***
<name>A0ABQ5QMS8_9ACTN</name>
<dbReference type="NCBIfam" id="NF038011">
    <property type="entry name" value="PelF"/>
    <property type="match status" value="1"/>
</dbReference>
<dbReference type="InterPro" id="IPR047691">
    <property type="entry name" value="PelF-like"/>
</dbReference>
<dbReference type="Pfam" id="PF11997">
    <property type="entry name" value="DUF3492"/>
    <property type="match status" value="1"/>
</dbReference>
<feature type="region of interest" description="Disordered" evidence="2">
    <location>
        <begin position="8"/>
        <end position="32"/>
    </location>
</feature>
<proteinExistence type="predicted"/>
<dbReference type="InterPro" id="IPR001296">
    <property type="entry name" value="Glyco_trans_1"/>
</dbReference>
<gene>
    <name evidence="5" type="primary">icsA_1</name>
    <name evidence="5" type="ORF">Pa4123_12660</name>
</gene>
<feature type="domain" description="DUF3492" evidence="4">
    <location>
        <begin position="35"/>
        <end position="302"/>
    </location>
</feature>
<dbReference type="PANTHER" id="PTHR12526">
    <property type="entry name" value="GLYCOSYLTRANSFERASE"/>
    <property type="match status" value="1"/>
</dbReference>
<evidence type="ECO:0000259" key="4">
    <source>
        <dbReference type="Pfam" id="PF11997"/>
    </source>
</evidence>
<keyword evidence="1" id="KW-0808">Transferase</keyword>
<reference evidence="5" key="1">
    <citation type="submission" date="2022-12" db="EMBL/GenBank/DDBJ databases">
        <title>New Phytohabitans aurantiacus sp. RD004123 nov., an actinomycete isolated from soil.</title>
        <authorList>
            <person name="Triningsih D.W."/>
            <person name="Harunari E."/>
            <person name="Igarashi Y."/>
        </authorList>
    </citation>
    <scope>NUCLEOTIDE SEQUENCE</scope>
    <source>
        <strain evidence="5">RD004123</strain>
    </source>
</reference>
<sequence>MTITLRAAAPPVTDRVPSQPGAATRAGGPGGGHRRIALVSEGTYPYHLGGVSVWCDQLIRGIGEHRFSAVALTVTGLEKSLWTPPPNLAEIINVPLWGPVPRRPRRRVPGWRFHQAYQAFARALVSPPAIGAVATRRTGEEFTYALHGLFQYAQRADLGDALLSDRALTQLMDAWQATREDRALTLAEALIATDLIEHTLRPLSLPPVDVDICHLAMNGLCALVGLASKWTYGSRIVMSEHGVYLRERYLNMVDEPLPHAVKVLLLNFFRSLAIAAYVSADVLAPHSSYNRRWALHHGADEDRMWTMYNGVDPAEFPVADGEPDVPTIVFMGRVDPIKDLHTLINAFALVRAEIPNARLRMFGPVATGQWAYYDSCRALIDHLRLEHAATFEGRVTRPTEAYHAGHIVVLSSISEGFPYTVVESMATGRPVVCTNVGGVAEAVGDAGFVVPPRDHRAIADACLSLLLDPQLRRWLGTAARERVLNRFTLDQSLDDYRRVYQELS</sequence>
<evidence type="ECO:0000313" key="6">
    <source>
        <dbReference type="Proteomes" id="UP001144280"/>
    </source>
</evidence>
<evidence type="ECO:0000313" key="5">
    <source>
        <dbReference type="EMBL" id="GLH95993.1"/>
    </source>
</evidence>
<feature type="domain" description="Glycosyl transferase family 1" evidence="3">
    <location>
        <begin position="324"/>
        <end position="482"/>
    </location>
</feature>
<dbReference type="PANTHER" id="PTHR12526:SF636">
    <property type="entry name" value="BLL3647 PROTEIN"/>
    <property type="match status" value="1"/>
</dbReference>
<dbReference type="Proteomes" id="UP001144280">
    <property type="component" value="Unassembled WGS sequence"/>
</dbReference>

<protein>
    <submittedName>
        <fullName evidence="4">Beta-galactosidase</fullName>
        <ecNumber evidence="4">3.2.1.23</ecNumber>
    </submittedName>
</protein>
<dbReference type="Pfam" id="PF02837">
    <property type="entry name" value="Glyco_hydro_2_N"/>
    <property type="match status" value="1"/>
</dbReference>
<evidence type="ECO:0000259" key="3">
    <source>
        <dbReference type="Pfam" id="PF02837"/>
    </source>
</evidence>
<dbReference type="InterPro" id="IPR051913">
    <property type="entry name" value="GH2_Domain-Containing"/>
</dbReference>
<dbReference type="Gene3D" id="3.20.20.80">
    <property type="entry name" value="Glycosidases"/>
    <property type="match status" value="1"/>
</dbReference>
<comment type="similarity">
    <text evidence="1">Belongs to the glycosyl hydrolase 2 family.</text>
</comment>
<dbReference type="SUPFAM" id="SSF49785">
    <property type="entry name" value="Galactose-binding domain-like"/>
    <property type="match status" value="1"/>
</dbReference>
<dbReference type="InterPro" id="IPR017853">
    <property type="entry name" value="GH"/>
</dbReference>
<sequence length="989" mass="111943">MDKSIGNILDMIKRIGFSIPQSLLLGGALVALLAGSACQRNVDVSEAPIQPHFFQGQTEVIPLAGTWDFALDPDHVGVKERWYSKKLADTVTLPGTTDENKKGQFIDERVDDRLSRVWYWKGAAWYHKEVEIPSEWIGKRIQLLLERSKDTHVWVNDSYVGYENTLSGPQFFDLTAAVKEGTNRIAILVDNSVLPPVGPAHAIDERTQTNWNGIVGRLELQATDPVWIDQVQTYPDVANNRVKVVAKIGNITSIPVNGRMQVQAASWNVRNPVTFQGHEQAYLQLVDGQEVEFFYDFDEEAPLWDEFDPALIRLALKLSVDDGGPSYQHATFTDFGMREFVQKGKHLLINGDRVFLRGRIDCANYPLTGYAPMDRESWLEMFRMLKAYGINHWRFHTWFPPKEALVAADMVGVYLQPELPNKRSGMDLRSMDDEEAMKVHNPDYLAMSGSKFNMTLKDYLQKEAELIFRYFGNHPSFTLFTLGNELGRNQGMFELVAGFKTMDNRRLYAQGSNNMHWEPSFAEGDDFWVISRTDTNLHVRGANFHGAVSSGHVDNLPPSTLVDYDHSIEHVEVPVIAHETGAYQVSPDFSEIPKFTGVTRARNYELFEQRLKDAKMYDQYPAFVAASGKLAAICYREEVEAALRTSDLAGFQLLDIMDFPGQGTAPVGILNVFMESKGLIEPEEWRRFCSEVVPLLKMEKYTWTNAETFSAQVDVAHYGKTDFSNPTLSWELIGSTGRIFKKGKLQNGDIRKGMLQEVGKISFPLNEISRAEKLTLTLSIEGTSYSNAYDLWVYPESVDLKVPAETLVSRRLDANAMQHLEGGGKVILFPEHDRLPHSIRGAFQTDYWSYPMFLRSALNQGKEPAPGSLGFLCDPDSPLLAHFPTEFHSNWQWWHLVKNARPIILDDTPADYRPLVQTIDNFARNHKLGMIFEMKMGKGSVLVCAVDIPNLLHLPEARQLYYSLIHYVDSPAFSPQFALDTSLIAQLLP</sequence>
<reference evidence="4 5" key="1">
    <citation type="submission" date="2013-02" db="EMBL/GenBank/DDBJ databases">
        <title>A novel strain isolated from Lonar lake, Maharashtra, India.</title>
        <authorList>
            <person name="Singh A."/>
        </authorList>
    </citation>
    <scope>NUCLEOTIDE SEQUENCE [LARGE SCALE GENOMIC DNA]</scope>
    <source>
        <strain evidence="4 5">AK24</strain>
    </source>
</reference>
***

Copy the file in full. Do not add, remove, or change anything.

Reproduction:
<name>A0ABQ5QMS8_9ACTN</name>
<dbReference type="NCBIfam" id="NF038011">
    <property type="entry name" value="PelF"/>
    <property type="match status" value="1"/>
</dbReference>
<dbReference type="InterPro" id="IPR047691">
    <property type="entry name" value="PelF-like"/>
</dbReference>
<dbReference type="Pfam" id="PF11997">
    <property type="entry name" value="DUF3492"/>
    <property type="match status" value="1"/>
</dbReference>
<feature type="region of interest" description="Disordered" evidence="2">
    <location>
        <begin position="8"/>
        <end position="32"/>
    </location>
</feature>
<proteinExistence type="predicted"/>
<dbReference type="InterPro" id="IPR001296">
    <property type="entry name" value="Glyco_trans_1"/>
</dbReference>
<gene>
    <name evidence="5" type="primary">icsA_1</name>
    <name evidence="5" type="ORF">Pa4123_12660</name>
</gene>
<feature type="domain" description="DUF3492" evidence="4">
    <location>
        <begin position="35"/>
        <end position="302"/>
    </location>
</feature>
<dbReference type="PANTHER" id="PTHR12526">
    <property type="entry name" value="GLYCOSYLTRANSFERASE"/>
    <property type="match status" value="1"/>
</dbReference>
<evidence type="ECO:0000259" key="4">
    <source>
        <dbReference type="Pfam" id="PF11997"/>
    </source>
</evidence>
<keyword evidence="1" id="KW-0808">Transferase</keyword>
<reference evidence="5" key="1">
    <citation type="submission" date="2022-12" db="EMBL/GenBank/DDBJ databases">
        <title>New Phytohabitans aurantiacus sp. RD004123 nov., an actinomycete isolated from soil.</title>
        <authorList>
            <person name="Triningsih D.W."/>
            <person name="Harunari E."/>
            <person name="Igarashi Y."/>
        </authorList>
    </citation>
    <scope>NUCLEOTIDE SEQUENCE</scope>
    <source>
        <strain evidence="5">RD004123</strain>
    </source>
</reference>
<sequence>MTITLRAAAPPVTDRVPSQPGAATRAGGPGGGHRRIALVSEGTYPYHLGGVSVWCDQLIRGIGEHRFSAVALTVTGLEKSLWTPPPNLAEIINVPLWGPVPRRPRRRVPGWRFHQAYQAFARALVSPPAIGAVATRRTGEEFTYALHGLFQYAQRADLGDALLSDRALTQLMDAWQATREDRALTLAEALIATDLIEHTLRPLSLPPVDVDICHLAMNGLCALVGLASKWTYGSRIVMSEHGVYLRERYLNMVDEPLPHAVKVLLLNFFRSLAIAAYVSADVLAPHSSYNRRWALHHGADEDRMWTMYNGVDPAEFPVADGEPDVPTIVFMGRVDPIKDLHTLINAFALVRAEIPNARLRMFGPVATGQWAYYDSCRALIDHLRLEHAATFEGRVTRPTEAYHAGHIVVLSSISEGFPYTVVESMATGRPVVCTNVGGVAEAVGDAGFVVPPRDHRAIADACLSLLLDPQLRRWLGTAARERVLNRFTLDQSLDDYRRVYQELS</sequence>
<evidence type="ECO:0000313" key="6">
    <source>
        <dbReference type="Proteomes" id="UP001144280"/>
    </source>
</evidence>
<evidence type="ECO:0000313" key="5">
    <source>
        <dbReference type="EMBL" id="GLH95993.1"/>
    </source>
</evidence>
<feature type="domain" description="Glycosyl transferase family 1" evidence="3">
    <location>
        <begin position="324"/>
        <end position="482"/>
    </location>
</feature>
<dbReference type="PANTHER" id="PTHR12526:SF636">
    <property type="entry name" value="BLL3647 PROTEIN"/>
    <property type="match status" value="1"/>
</dbReference>
<dbReference type="Proteomes" id="UP001144280">
    <property type="component" value="Unassembled WGS sequence"/>
</dbReference>

<protein>
    <submittedName>
        <fullName evidence="4">Beta-galactosidase</fullName>
        <ecNumber evidence="4">3.2.1.23</ecNumber>
    </submittedName>
</protein>
<dbReference type="Pfam" id="PF02837">
    <property type="entry name" value="Glyco_hydro_2_N"/>
    <property type="match status" value="1"/>
</dbReference>
<evidence type="ECO:0000259" key="3">
    <source>
        <dbReference type="Pfam" id="PF02837"/>
    </source>
</evidence>
<dbReference type="InterPro" id="IPR051913">
    <property type="entry name" value="GH2_Domain-Containing"/>
</dbReference>
<dbReference type="Gene3D" id="3.20.20.80">
    <property type="entry name" value="Glycosidases"/>
    <property type="match status" value="1"/>
</dbReference>
<comment type="similarity">
    <text evidence="1">Belongs to the glycosyl hydrolase 2 family.</text>
</comment>
<dbReference type="SUPFAM" id="SSF49785">
    <property type="entry name" value="Galactose-binding domain-like"/>
    <property type="match status" value="1"/>
</dbReference>
<dbReference type="InterPro" id="IPR017853">
    <property type="entry name" value="GH"/>
</dbReference>
<sequence length="989" mass="111943">MDKSIGNILDMIKRIGFSIPQSLLLGGALVALLAGSACQRNVDVSEAPIQPHFFQGQTEVIPLAGTWDFALDPDHVGVKERWYSKKLADTVTLPGTTDENKKGQFIDERVDDRLSRVWYWKGAAWYHKEVEIPSEWIGKRIQLLLERSKDTHVWVNDSYVGYENTLSGPQFFDLTAAVKEGTNRIAILVDNSVLPPVGPAHAIDERTQTNWNGIVGRLELQATDPVWIDQVQTYPDVANNRVKVVAKIGNITSIPVNGRMQVQAASWNVRNPVTFQGHEQAYLQLVDGQEVEFFYDFDEEAPLWDEFDPALIRLALKLSVDDGGPSYQHATFTDFGMREFVQKGKHLLINGDRVFLRGRIDCANYPLTGYAPMDRESWLEMFRMLKAYGINHWRFHTWFPPKEALVAADMVGVYLQPELPNKRSGMDLRSMDDEEAMKVHNPDYLAMSGSKFNMTLKDYLQKEAELIFRYFGNHPSFTLFTLGNELGRNQGMFELVAGFKTMDNRRLYAQGSNNMHWEPSFAEGDDFWVISRTDTNLHVRGANFHGAVSSGHVDNLPPSTLVDYDHSIEHVEVPVIAHETGAYQVSPDFSEIPKFTGVTRARNYELFEQRLKDAKMYDQYPAFVAASGKLAAICYREEVEAALRTSDLAGFQLLDIMDFPGQGTAPVGILNVFMESKGLIEPEEWRRFCSEVVPLLKMEKYTWTNAETFSAQVDVAHYGKTDFSNPTLSWELIGSTGRIFKKGKLQNGDIRKGMLQEVGKISFPLNEISRAEKLTLTLSIEGTSYSNAYDLWVYPESVDLKVPAETLVSRRLDANAMQHLEGGGKVILFPEHDRLPHSIRGAFQTDYWSYPMFLRSALNQGKEPAPGSLGFLCDPDSPLLAHFPTEFHSNWQWWHLVKNARPIILDDTPADYRPLVQTIDNFARNHKLGMIFEMKMGKGSVLVCAVDIPNLLHLPEARQLYYSLIHYVDSPAFSPQFALDTSLIAQLLP</sequence>
<reference evidence="4 5" key="1">
    <citation type="submission" date="2013-02" db="EMBL/GenBank/DDBJ databases">
        <title>A novel strain isolated from Lonar lake, Maharashtra, India.</title>
        <authorList>
            <person name="Singh A."/>
        </authorList>
    </citation>
    <scope>NUCLEOTIDE SEQUENCE [LARGE SCALE GENOMIC DNA]</scope>
    <source>
        <strain evidence="4 5">AK24</strain>
    </source>
</reference>